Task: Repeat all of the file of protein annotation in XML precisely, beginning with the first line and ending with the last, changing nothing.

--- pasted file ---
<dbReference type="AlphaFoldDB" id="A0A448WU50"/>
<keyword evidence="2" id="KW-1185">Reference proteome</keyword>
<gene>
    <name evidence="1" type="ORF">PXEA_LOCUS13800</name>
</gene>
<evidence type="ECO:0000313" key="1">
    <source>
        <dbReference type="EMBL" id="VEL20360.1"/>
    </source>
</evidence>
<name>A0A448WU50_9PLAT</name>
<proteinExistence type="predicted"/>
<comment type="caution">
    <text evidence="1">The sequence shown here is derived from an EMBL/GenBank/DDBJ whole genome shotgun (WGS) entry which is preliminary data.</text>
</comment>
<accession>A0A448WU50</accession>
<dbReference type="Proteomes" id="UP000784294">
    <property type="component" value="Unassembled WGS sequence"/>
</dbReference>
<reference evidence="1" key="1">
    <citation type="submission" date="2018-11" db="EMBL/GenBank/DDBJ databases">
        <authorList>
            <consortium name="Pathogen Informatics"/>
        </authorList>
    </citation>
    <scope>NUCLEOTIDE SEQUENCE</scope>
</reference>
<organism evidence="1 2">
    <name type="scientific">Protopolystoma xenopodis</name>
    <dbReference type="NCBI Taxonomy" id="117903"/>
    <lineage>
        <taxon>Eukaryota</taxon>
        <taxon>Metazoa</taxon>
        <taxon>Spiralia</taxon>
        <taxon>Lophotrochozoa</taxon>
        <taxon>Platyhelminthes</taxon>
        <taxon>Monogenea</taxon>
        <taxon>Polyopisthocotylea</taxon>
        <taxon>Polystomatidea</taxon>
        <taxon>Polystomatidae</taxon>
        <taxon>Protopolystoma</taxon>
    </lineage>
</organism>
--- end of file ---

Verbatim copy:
<dbReference type="AlphaFoldDB" id="A0A448WU50"/>
<keyword evidence="2" id="KW-1185">Reference proteome</keyword>
<gene>
    <name evidence="1" type="ORF">PXEA_LOCUS13800</name>
</gene>
<evidence type="ECO:0000313" key="1">
    <source>
        <dbReference type="EMBL" id="VEL20360.1"/>
    </source>
</evidence>
<name>A0A448WU50_9PLAT</name>
<proteinExistence type="predicted"/>
<comment type="caution">
    <text evidence="1">The sequence shown here is derived from an EMBL/GenBank/DDBJ whole genome shotgun (WGS) entry which is preliminary data.</text>
</comment>
<accession>A0A448WU50</accession>
<dbReference type="Proteomes" id="UP000784294">
    <property type="component" value="Unassembled WGS sequence"/>
</dbReference>
<reference evidence="1" key="1">
    <citation type="submission" date="2018-11" db="EMBL/GenBank/DDBJ databases">
        <authorList>
            <consortium name="Pathogen Informatics"/>
        </authorList>
    </citation>
    <scope>NUCLEOTIDE SEQUENCE</scope>
</reference>
<organism evidence="1 2">
    <name type="scientific">Protopolystoma xenopodis</name>
    <dbReference type="NCBI Taxonomy" id="117903"/>
    <lineage>
        <taxon>Eukaryota</taxon>
        <taxon>Metazoa</taxon>
        <taxon>Spiralia</taxon>
        <taxon>Lophotrochozoa</taxon>
        <taxon>Platyhelminthes</taxon>
        <taxon>Monogenea</taxon>
        <taxon>Polyopisthocotylea</taxon>
        <taxon>Polystomatidea</taxon>
        <taxon>Polystomatidae</taxon>
        <taxon>Protopolystoma</taxon>
    </lineage>
</organism>